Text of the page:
Green agreed and pointed out that 2,000 newspapers have closed across the nation since 2004.
While the bill’s opponents say a government bailout would make journalists dependent on politicians they are covering, supporters argue it has built-in safeguards because the financial aid would flow through decisions made by independent businesses and everyday Americans.
Yang urged voters to contact their representatives and tell them to support the bill. “We need to do this, because you’re seeing private propaganda fill the gap, so having a nonprofit or public-funding model to me, makes sense,” he said. “Or it ends in tears, it ends in an information wasteland—and propagandists will fill that.”
From hard times to impossible times
There’s no question times are tough for newsrooms, including in Northern California.
The 160-year-old Amador Ledger Dispatch has gone from 16 employees to six this year. Publisher Jack Mitchell, who has worked for newspapers in four states over the last 29 years, says the trend of corporate chains buying up family-owned community papers in the 1990s and treating them like ATM machines left the entire industry unprepared for the transition from print to digital media, let alone a challenge like COVID-19.
“The magic number they were shooting for back in the day was for a newspaper to have 30% profitability,” Mitchell recalled. “If you look at grocery stores, they run on 2 or 3% profitability. So newspapers were these money machines at one point, and that’s why so many locally owned papers disappeared as the corporate chains swooped in to buy them … Now, newsrooms across the country have been decimated. When you go visit them, it’s like walking through ghost towns—just massive buildings where there’s 40 cubicles and three people in a room. It’s insane.”
Bill Sullivan, associate publisher of Gold Country Media Group, which owns newspapers in Folsom, Roseville, Rocklin, Auburn and Lincoln, said that the region’s bars, restaurants and entertainment venues are some of his company’s most loyal advertisers, but they have been battered by the COVID-19 lockdowns. Some have closed forever. “The impact on our advertisers have been drastic,” Sullivan said.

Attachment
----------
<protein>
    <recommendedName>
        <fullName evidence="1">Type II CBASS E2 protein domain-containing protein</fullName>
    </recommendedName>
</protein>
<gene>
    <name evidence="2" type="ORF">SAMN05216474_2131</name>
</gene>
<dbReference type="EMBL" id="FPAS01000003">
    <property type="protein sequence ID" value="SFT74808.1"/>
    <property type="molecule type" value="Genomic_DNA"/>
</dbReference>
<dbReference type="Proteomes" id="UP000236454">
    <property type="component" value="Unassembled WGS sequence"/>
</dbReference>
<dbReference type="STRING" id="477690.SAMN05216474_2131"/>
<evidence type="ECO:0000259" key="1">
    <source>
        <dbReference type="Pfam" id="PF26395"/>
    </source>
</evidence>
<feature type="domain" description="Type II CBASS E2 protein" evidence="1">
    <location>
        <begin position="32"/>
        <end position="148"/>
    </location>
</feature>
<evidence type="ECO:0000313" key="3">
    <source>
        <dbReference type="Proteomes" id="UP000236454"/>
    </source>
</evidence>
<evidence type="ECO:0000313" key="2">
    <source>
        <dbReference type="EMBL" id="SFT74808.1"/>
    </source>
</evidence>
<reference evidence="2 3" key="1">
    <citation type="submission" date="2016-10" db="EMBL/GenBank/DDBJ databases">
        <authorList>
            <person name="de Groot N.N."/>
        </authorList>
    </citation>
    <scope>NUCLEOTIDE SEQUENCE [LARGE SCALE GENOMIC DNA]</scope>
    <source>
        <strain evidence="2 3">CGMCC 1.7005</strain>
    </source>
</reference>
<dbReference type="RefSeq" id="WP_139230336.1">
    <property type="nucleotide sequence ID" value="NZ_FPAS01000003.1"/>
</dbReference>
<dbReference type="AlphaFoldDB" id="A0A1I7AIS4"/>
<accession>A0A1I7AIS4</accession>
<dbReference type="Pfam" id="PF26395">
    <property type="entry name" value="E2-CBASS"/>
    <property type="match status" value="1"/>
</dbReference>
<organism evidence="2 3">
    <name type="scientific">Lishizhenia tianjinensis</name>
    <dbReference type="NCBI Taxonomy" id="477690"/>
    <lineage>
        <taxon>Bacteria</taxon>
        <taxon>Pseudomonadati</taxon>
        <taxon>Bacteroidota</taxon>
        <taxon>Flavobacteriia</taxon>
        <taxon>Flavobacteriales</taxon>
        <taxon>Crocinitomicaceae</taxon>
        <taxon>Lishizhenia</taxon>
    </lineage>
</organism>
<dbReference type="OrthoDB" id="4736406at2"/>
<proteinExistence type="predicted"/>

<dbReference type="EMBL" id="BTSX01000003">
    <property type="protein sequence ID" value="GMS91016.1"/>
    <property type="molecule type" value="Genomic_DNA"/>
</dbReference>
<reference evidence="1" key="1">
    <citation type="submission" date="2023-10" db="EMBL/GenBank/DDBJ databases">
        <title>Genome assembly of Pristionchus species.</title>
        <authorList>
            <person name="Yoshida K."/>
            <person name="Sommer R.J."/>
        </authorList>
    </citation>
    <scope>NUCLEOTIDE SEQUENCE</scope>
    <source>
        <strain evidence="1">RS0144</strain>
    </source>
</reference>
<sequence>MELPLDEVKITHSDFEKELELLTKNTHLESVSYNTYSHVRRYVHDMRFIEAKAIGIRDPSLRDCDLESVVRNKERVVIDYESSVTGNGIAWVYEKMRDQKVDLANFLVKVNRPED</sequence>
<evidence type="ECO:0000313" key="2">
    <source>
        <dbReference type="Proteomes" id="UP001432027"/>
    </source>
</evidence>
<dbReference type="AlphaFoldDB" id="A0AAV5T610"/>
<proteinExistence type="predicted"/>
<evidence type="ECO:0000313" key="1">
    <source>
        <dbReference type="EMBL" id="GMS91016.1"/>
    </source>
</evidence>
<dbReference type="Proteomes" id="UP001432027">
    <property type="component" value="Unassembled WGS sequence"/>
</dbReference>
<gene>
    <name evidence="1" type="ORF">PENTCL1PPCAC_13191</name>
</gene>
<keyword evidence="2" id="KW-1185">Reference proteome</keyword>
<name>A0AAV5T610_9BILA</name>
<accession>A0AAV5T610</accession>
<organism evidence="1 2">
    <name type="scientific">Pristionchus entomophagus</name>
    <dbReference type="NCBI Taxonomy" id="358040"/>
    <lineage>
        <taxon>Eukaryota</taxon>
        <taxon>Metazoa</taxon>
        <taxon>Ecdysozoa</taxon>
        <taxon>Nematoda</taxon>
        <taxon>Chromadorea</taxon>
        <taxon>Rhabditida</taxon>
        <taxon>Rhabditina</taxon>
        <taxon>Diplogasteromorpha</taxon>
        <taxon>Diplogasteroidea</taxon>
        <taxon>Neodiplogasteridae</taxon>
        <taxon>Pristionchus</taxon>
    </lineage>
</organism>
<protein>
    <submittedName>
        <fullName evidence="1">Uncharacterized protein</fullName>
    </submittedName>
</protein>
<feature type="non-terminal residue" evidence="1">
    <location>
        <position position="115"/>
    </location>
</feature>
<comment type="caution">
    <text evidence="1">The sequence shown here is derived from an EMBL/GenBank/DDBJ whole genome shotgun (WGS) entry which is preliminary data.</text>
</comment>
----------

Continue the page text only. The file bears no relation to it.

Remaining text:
A key example, he said, is the Harris Center for the Arts in Folsom, which advertised its shows in all the Gold Country papers. It went dark in April, and in June it announced it will stay closed through at least next July.
“With the restaurants, they need to advertise during these times, but a lot of them simply can’t because they’re on a shoestring budget and if it comes down to keeping an employee versus marketing, they’ve got to make that decision,” Sullivan said.
Falling revenues prompted the company to make its own hard choices. Sullivan said it slashed its freelance budget to near zero and reassigned staff to make up that difference, all in an effort to avoid staff layoffs.
“We’ve been tightening anywhere and everywhere we can without sacrificing people,” he said.
Gold Country’s newspapers and the Ledger Dispatch have been doing their part to support readers during the pandemic. Reporters in Folsom and Placer County have been trying to balance COVID-19 headlines with uplifting features to bolster community morale. The Ledger Dispatch is coordinating a large “shop local” campaign to support small businesses in Amador, which will culminate with one customer winning $10,000.